About a mile distant from my home as the crow flies is a 25-foot-high monument carved from white granite that commemorates the 500 soldiers from Illinois who died while assaulting Cheatham's Hill during the Battle of Kennesaw Mountain. The monument rises up from the forest floor completely surrounded by trees on three sides like some mysterious ancient monolith from a long-dead civilization. It faces an open grassy field that descends down a steep slope. This is "The Dead Angle," where hundreds of American men died over six days, fighting one another at close quarters with rifles, pistols, bayonets, sabers, clubs, and bloodied fists.
Bloodied fists. I do not believe in trigger warnings, but if I did, I might say something like "this essay contains images of violent mayhem associated with war." And conveniently, this is also the main point of my essay: any attempt to explain war that does not contain images of violent mayhem is fundamentally dishonest and possibly even dangerous to society.
When you live on the site of an old battlefield as I do, you are literally surrounded by invitations to reflect upon war. I've lived a half mile from Kennesaw Mountain Battlefield Park for twelve years. I drive through the park every day. I've hiked its trails and I've climbed the mountain where, on June 27, 1864, the Northern Army of General William Tecumseh Sherman tried and failed to overwhelm Confederate soldiers who were dug into well-fortified positions above them. There are two Civil War cemeteries in my town, one with mainly Union dead and the other, less than a mile away, for Confederate soldiers.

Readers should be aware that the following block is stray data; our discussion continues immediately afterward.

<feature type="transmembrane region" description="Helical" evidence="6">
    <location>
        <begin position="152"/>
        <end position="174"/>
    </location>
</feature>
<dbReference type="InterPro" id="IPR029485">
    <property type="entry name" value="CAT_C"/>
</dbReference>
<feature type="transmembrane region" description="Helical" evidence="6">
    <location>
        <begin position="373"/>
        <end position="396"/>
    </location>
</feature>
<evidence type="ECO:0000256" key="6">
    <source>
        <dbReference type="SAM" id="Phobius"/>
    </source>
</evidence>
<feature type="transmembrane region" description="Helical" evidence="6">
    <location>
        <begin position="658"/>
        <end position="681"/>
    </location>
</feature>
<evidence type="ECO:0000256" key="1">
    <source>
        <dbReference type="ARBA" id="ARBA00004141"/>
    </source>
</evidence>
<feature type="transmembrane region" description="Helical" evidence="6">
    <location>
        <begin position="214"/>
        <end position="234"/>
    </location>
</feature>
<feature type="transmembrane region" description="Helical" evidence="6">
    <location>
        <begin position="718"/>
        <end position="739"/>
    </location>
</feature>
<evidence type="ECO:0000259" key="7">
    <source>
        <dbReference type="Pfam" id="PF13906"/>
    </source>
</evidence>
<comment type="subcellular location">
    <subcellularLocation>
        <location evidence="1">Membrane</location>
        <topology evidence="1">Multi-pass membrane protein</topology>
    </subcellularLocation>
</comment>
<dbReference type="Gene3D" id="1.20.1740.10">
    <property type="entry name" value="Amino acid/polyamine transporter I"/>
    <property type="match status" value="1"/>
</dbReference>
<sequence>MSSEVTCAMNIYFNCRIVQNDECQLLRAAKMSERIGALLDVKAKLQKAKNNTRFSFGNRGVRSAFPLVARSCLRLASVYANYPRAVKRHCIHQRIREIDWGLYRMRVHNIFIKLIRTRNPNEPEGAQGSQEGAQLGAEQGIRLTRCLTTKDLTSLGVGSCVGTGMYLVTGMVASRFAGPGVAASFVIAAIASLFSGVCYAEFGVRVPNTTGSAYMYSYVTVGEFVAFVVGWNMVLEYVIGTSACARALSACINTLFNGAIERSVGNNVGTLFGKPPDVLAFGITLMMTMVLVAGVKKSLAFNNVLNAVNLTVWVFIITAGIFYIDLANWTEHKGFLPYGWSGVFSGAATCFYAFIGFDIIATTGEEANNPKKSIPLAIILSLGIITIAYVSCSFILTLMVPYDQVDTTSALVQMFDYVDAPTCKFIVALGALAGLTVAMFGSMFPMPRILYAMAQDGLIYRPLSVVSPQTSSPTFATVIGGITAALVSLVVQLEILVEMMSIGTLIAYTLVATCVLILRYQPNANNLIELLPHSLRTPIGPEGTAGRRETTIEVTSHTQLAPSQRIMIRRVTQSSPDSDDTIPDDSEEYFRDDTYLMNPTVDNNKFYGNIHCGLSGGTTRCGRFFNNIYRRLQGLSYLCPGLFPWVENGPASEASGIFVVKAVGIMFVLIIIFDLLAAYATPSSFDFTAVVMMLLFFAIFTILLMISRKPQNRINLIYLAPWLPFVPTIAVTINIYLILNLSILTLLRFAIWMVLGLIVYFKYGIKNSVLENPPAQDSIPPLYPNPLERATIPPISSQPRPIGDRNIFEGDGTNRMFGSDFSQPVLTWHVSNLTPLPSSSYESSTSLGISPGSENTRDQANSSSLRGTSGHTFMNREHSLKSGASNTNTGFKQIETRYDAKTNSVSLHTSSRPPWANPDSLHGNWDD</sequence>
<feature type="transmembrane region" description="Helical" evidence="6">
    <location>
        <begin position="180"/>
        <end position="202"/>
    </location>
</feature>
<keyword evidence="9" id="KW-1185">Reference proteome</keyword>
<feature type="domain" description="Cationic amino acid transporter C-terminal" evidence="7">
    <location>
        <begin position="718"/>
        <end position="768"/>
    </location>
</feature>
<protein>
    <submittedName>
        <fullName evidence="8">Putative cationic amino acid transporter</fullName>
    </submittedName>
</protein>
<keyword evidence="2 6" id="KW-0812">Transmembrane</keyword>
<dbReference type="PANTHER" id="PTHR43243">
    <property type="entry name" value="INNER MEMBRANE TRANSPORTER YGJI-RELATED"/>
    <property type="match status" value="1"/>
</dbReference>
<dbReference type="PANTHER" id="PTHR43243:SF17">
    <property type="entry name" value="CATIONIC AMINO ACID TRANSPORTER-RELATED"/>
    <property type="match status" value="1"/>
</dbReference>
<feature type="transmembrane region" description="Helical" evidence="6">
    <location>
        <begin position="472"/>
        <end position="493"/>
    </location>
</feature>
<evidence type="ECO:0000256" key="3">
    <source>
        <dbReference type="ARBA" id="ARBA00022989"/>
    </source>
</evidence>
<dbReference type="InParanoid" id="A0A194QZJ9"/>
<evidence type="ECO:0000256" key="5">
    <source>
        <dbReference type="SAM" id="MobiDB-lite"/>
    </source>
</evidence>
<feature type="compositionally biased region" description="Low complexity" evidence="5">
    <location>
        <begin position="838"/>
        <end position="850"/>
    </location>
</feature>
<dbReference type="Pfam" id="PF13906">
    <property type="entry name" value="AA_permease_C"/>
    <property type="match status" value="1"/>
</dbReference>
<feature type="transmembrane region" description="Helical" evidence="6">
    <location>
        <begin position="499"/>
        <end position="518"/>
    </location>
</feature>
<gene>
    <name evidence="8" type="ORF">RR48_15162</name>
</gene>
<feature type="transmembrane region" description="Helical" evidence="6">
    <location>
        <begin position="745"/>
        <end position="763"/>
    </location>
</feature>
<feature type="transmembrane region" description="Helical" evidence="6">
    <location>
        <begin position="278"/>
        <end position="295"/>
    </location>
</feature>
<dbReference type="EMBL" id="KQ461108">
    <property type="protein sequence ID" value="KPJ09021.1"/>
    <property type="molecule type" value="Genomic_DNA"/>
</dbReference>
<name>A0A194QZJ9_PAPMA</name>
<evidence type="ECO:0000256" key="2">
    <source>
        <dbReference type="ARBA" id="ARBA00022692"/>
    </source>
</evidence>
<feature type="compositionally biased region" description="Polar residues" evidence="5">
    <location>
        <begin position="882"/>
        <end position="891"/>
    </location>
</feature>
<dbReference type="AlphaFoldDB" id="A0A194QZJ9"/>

This monument to the Illinois soldiers is surrounded by a handful of historical plaques and three individual gravestones, and because I am a writer, I have paid attention to the text on these markers. The language matters, because as you wander through this little commemorative park, writing is the main medium through which you can begin to visualize the battle. Unfortunately, the writing tells a deceptive story.
The clearest example of this deception is a marker erected less than half a mile away by the Georgia Historical Commission in 1954 to honor "McCook's Brigade." Daniel McCook was one of the two Union brigadier generals killed at the Dead Angle:
McCook's was 1 of 5 brigades designated to attempt a break-through, June 27. Its 5 regiments formed on the then wooded slope this side of the stream -- four in column, of regimental fronts, one advanced as skirmishers. The assault was toward the angle; down the hill -- across the stream -- up the cleared slope beyond, to the objective -- the only brigade of 5 to reach it, where a close-up line was held until Cheatham withdrew July 3.
This description was written in the forensic deadpan deployed by so many military writers--cold, clinical, and wallowing in technical detail, while at the same time scrupulously avoiding any of the ugliest realities of war, like someone describing moves in a chess match. Military details are always foregrounded in these accounts--the number of brigades, the dates, the physical movements of units. The reader is encouraged to draw a physical map of the battlefield in his/her mind, to view the action from above, from a safe, clinical distance.